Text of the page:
Hundreds of Palestinians who are being held captive in Israel have gone on hunger strike, as part of their newest effort to gain more freedom while in captivity. The strike is said to be the most significant of its kind in the past five years.
According to News Chief, the Palestinian prisoners are demanding certain rights as part of their condition to end their strike. These include more contact with relatives and loved ones, better living conditions and ultimately an end to the right of Israel’s government to detain individuals without first giving them a fair trial. The hunger strike was orchestrated by Marwan Barghouti, who is also the head leader of this movement.
Barghouti could quite possibly be the successor to current Palestinian president Mahmoud Abbas, who is 82 and to whom there is no current political heir having been groomed for the position. Polls have shown that the public feel Barghouti may be the best choice, despite his controversial legal history.
In 2002, the 57-year-old was arrested during the Palestinian uprising that turned quite violent and killed over 800 people. This uprising is also known as the Second Intifada, lasting from the year 2000 to 2005. Israel charged Barghouti with “directing suicide bombs against [the country’s] citizens”, and as such he was given five life terms. The activist has become notorious over the years for his disdain towards Israeli authorities, having been taken into custody numerous times for actions ranging from throwing rocks to joining groups which have been outlawed by Israel‘s government.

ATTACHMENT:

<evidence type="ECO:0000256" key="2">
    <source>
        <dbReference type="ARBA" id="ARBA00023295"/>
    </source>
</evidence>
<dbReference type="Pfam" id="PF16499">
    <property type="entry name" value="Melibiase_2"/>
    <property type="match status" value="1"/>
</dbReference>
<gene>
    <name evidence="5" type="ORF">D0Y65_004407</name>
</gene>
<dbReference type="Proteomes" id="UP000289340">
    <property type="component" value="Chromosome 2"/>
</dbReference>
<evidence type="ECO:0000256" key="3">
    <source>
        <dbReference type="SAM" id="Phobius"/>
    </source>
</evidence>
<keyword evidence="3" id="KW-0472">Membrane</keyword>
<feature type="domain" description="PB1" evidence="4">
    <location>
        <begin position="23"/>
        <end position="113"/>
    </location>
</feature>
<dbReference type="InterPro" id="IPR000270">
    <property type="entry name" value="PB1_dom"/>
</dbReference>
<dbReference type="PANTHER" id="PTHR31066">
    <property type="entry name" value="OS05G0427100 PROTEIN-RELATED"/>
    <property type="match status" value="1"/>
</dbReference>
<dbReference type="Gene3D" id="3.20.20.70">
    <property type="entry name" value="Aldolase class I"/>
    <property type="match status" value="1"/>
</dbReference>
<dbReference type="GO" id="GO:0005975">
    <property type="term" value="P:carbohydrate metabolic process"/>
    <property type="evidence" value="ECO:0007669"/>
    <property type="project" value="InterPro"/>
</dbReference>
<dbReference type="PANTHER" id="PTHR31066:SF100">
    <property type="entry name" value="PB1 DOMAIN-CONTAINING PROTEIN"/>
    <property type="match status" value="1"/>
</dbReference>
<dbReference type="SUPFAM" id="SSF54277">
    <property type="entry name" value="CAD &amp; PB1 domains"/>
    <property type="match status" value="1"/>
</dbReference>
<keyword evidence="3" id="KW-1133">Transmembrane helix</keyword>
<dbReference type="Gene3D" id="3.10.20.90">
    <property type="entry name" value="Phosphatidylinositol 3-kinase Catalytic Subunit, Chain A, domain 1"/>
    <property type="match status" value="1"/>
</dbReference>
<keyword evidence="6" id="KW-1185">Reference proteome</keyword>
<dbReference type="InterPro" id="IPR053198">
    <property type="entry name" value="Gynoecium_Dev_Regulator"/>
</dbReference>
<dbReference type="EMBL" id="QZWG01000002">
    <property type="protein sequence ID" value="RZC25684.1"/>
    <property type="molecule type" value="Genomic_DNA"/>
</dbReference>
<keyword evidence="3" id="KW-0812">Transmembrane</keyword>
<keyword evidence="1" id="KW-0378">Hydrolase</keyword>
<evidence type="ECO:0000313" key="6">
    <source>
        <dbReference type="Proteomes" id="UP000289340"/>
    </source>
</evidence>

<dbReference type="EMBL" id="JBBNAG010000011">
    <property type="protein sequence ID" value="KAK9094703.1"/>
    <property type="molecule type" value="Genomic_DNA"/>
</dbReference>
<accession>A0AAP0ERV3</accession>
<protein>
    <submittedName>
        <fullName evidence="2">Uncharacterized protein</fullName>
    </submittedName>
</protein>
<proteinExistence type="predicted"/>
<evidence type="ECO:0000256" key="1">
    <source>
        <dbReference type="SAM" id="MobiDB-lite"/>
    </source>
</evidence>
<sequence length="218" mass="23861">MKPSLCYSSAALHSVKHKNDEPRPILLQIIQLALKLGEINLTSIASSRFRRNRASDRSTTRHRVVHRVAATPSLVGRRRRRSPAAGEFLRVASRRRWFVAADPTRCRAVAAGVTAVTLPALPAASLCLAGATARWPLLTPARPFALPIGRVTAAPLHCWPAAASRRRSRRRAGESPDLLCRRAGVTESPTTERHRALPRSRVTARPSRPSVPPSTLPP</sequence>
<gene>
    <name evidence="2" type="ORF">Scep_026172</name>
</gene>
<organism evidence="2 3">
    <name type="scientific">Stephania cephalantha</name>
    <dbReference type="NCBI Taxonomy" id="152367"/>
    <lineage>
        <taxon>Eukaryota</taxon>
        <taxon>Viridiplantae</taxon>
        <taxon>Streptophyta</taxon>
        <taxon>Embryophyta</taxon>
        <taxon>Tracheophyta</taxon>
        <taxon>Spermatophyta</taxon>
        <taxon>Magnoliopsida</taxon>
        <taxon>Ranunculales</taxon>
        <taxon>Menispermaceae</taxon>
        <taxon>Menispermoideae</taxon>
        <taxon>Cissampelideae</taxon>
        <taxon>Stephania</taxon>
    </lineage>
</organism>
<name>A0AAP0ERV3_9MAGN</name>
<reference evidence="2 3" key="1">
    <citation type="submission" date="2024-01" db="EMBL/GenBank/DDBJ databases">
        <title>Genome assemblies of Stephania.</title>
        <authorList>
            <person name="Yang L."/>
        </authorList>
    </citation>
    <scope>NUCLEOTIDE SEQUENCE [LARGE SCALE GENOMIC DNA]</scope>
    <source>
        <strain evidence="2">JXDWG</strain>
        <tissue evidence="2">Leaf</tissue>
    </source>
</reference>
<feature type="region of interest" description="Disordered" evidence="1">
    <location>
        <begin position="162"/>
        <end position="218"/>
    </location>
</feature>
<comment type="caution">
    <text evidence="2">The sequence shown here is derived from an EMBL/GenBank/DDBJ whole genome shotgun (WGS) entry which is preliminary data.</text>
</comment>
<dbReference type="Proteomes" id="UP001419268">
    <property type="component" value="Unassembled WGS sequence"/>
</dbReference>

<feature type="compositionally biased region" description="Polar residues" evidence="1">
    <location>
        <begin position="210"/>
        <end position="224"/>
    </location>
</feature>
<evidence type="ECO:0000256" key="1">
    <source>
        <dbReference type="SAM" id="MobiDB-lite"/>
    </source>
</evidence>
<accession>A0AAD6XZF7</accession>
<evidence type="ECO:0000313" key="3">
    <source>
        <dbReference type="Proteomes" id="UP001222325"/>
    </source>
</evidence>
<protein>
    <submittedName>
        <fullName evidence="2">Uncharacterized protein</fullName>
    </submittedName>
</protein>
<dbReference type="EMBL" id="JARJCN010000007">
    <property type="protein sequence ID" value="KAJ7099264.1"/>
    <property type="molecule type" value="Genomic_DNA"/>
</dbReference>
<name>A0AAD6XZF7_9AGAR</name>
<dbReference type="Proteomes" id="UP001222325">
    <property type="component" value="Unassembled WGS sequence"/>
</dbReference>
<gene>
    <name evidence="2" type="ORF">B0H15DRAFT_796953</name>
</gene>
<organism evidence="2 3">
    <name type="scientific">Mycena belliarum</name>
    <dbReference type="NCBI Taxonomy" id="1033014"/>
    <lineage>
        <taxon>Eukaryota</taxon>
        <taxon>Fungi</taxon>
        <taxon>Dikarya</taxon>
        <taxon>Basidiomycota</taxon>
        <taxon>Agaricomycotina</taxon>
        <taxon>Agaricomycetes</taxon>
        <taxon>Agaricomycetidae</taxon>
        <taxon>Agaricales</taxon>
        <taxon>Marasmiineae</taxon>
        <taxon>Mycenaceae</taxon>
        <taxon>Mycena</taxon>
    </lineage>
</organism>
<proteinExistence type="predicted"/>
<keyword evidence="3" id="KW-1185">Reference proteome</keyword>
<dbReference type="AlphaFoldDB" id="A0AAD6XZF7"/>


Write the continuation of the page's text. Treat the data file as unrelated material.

As reported by ABC News, the Israeli government has no current plans to enter talks regarding ending the Palestinians’ hunger strike. Benjamin Netanyahu is said to be fully willing to wait the situation out, whether it results in the prisoners changing their mind or dying the hard way. The nation’s officials have also refuted Barghouti’s claims that prisoners held in the country are regularly subjected to medical neglect and torture, as well as inhumane treatment.
Al Jazeera gives detail to a statement issued by Netanyahu himself, in which he referred to the hunger strike’s leader as an “arch-terrorist”, blasting The New York Times for calling the man a “parliamentarian and leader”. This, Israel’s Prime Minister continued, was essentially the same as comparing Syria’s Bashar al-Assad to a doctor.
Prison officials have been ordered by the nation’s government to instill “punitive measures”, as it were, in order to pressure the Palestinians to give up their strike. Those leading figures taking part in the movement have been transferred to solitary confinement, while other willing participants have had their clothes and belongings confiscated. Barghouti will reportedly soon be taken to court, where he will be prosecuted for an op-ed he released to The Times, in which he gave several quite damning statements concerning life in an Israeli prison.
By Lorelai Zelmerlow